Approaches to GUID Management in #PSDSC Pull Mode

In large deployments using PowerShell Desired State Configuration (DSC) it is inevitable to implement a pull server because of the centralized configuration management. The nodes connecting to a pull server are identified by a globally unique identifier (GUID). Those GUIDs are - for a start - entirely independent from the hostname. I will present several approaches to managing the GUIDs used for DSC nodes.

Designing Node Configurations in PowerShell DSC

If you are planning to use PowerShell Desired State Configuration on a larger scale you need to take a step back and think about the design of your node configurations. In this post I will give you some hints how to approach this.

Deploying PowerShell DSC Resources using Push Mode

If you are using push mode for PowerShell Desired State Configuration you will be dearly missing that modules can be dynamically loaded when they are needed. The following example demonstrates how to deploy all resources from the current wave. It only uses resources contained in PowerShell 4.0.

Why Injecting a PowerShell DSC Meta Configuration is not Enough

In a previous post I described how to inject the meta as well as the node configuration. As it is, the Local Configuration Manager (LCM) does not create the scheduled tasks necessary to apply, monitor and correct the configuration. In this post I will explain how to make sure that LCM kicks off.

Handling Plain Text Credentials in PowerShell DSC

Many resources for Desired State Configuration require credentials to successfully execute the specified task. For example, if you are copying files or directories using the file resource, the Local Configuration Manager needs appropriate credentials to access the source location. This is a crucial requirements when the configuration is applied on a workgroup host and the source location is inaccessible by the system account. In this post, I will explain how to use credentials in the configuration.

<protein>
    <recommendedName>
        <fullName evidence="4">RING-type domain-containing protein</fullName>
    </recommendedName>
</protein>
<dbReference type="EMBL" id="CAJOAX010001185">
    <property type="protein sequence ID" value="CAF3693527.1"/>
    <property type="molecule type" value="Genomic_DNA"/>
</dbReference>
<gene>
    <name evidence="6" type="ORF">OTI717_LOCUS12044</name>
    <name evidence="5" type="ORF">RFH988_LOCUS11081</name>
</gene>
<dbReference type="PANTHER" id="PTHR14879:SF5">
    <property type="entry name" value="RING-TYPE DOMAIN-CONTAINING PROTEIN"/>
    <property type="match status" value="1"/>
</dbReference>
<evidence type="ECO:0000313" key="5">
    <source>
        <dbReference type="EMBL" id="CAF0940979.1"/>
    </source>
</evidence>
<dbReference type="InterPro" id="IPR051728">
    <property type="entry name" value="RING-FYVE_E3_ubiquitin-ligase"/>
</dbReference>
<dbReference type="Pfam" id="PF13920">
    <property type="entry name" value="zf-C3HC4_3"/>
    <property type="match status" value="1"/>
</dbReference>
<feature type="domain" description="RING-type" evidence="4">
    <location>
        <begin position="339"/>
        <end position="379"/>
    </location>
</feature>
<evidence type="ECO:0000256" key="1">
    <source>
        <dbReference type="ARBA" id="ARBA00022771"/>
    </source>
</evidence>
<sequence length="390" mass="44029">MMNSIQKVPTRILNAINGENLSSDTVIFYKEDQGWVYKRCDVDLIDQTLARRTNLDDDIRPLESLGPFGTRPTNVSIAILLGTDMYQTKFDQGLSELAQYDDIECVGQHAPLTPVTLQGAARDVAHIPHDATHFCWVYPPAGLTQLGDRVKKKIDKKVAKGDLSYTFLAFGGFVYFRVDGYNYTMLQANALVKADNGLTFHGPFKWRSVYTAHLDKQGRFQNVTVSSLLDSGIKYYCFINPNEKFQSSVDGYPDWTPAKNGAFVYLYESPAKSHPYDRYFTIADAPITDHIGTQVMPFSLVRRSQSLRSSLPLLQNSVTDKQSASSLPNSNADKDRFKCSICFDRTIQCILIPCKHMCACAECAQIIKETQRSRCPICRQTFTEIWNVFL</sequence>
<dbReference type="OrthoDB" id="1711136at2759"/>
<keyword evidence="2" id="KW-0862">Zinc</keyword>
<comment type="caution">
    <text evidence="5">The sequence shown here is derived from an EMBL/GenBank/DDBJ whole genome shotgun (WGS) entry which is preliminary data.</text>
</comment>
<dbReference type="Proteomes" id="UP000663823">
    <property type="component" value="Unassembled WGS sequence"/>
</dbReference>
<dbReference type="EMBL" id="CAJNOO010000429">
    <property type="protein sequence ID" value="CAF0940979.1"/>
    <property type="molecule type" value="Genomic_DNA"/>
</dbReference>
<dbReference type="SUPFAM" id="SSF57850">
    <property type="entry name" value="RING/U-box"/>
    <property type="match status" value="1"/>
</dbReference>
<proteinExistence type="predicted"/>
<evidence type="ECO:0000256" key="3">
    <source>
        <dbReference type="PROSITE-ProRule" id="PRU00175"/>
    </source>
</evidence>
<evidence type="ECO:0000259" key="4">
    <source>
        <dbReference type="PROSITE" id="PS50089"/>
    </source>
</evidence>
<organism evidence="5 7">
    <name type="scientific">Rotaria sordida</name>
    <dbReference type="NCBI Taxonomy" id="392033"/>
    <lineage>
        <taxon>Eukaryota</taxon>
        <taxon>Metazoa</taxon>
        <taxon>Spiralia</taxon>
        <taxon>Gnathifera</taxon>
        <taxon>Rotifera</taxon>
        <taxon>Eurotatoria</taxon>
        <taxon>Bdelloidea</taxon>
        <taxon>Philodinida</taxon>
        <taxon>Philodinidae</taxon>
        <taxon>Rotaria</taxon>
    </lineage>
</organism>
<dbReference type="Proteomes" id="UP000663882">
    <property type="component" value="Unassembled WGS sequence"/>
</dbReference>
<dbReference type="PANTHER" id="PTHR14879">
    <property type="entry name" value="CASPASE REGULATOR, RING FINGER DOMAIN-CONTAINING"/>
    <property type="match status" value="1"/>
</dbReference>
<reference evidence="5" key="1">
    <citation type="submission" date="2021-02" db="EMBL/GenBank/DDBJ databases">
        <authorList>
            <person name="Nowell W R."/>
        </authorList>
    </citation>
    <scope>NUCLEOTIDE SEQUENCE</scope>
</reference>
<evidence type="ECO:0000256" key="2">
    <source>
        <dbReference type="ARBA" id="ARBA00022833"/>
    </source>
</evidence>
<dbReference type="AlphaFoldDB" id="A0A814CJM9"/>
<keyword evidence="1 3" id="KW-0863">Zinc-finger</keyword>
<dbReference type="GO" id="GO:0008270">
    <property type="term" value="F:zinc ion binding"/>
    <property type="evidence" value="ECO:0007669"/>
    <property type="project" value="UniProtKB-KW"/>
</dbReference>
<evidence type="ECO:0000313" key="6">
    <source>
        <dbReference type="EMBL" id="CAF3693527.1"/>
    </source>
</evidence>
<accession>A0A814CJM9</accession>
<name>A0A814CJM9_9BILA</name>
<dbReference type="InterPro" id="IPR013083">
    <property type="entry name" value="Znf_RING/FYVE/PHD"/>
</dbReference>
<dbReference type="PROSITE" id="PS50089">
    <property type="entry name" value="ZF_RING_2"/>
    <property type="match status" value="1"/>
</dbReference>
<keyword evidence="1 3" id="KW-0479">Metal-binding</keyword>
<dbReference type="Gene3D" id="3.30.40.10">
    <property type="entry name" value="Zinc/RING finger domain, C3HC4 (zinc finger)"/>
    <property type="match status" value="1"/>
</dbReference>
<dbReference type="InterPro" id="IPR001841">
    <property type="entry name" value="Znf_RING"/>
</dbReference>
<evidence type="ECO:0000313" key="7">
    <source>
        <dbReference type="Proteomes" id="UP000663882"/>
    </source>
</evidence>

Useful Resources to Teach Yourself PowerShell DSC

When learning about DSC you will likely read dozens of articles and try to make sense of them. I will give you a head start and point you to the most helpful articles that I have used in the past.

Injecting PowerShell DSC Meta and Node Configurations

In large environments, you will need to automate the meta configuration necessary to kick off the local configuration manager. Microsoft has published a lengthy article about injecting a meta as well as a node configuration into VMs and VHDs. I will present a such easier method fully integrated and supported by the LCM. This article only describes which location can be used to inject MOFs.

Are You Separating Configuration and Environment Data in PowerShell DSC? You Should!

I have invested quite some time into learning about PowerShell Desired State Configuration (DSC). After reading many posts about DSC, I am still missing a comprehensive example that discusses working with configuration data. I will present two variants of the same example to demonstrate how parameters can be passed to a DSC configuration. In addition I will provide some thoughts about advantages and disadvantages of both methods. The content is closely related to separating configuration and environment data.

Upgrading XenApp/XenDesktop 7.5 to 7.6 may fail when using SQL Mirroring

When you are using SQL Server Mirroring to implement high availability for the XenApp database, you may see that a site upgrade fails while moving from XenApp 7.5 to 7.6.

Displaying RDS Event Log Messages with PowerShell

When you are tracing issues in Remote Desktop Services (RDS), you will have to look for events across several event logs. This makes it very hard to bring the individual events in the appropriate order to analyze the issue at hand.